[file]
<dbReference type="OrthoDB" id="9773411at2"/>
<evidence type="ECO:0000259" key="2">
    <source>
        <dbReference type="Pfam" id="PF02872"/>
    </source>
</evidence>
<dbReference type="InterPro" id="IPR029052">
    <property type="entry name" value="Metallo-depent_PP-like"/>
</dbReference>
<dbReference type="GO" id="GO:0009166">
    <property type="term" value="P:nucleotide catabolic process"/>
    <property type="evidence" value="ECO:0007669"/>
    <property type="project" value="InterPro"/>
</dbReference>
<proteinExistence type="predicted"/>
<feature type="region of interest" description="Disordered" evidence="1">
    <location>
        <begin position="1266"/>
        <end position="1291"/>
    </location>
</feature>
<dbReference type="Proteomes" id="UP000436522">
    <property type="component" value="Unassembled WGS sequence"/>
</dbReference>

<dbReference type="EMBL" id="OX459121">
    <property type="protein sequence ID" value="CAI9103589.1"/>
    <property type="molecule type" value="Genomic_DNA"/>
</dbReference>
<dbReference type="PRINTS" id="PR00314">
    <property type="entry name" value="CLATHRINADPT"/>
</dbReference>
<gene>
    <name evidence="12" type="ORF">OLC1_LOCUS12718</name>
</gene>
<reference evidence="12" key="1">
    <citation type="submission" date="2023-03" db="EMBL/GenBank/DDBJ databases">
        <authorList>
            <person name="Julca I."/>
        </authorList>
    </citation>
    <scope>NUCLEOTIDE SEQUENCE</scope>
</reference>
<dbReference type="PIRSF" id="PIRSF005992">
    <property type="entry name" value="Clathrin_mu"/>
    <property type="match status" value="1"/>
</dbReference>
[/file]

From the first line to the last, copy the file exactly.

<dbReference type="OrthoDB" id="9773411at2"/>
<evidence type="ECO:0000259" key="2">
    <source>
        <dbReference type="Pfam" id="PF02872"/>
    </source>
</evidence>
<dbReference type="InterPro" id="IPR029052">
    <property type="entry name" value="Metallo-depent_PP-like"/>
</dbReference>
<dbReference type="GO" id="GO:0009166">
    <property type="term" value="P:nucleotide catabolic process"/>
    <property type="evidence" value="ECO:0007669"/>
    <property type="project" value="InterPro"/>
</dbReference>
<proteinExistence type="predicted"/>
<feature type="region of interest" description="Disordered" evidence="1">
    <location>
        <begin position="1266"/>
        <end position="1291"/>
    </location>
</feature>
<dbReference type="Proteomes" id="UP000436522">
    <property type="component" value="Unassembled WGS sequence"/>
</dbReference>

<dbReference type="EMBL" id="OX459121">
    <property type="protein sequence ID" value="CAI9103589.1"/>
    <property type="molecule type" value="Genomic_DNA"/>
</dbReference>
<dbReference type="PRINTS" id="PR00314">
    <property type="entry name" value="CLATHRINADPT"/>
</dbReference>
<gene>
    <name evidence="12" type="ORF">OLC1_LOCUS12718</name>
</gene>
<reference evidence="12" key="1">
    <citation type="submission" date="2023-03" db="EMBL/GenBank/DDBJ databases">
        <authorList>
            <person name="Julca I."/>
        </authorList>
    </citation>
    <scope>NUCLEOTIDE SEQUENCE</scope>
</reference>
<dbReference type="PIRSF" id="PIRSF005992">
    <property type="entry name" value="Clathrin_mu"/>
    <property type="match status" value="1"/>
</dbReference>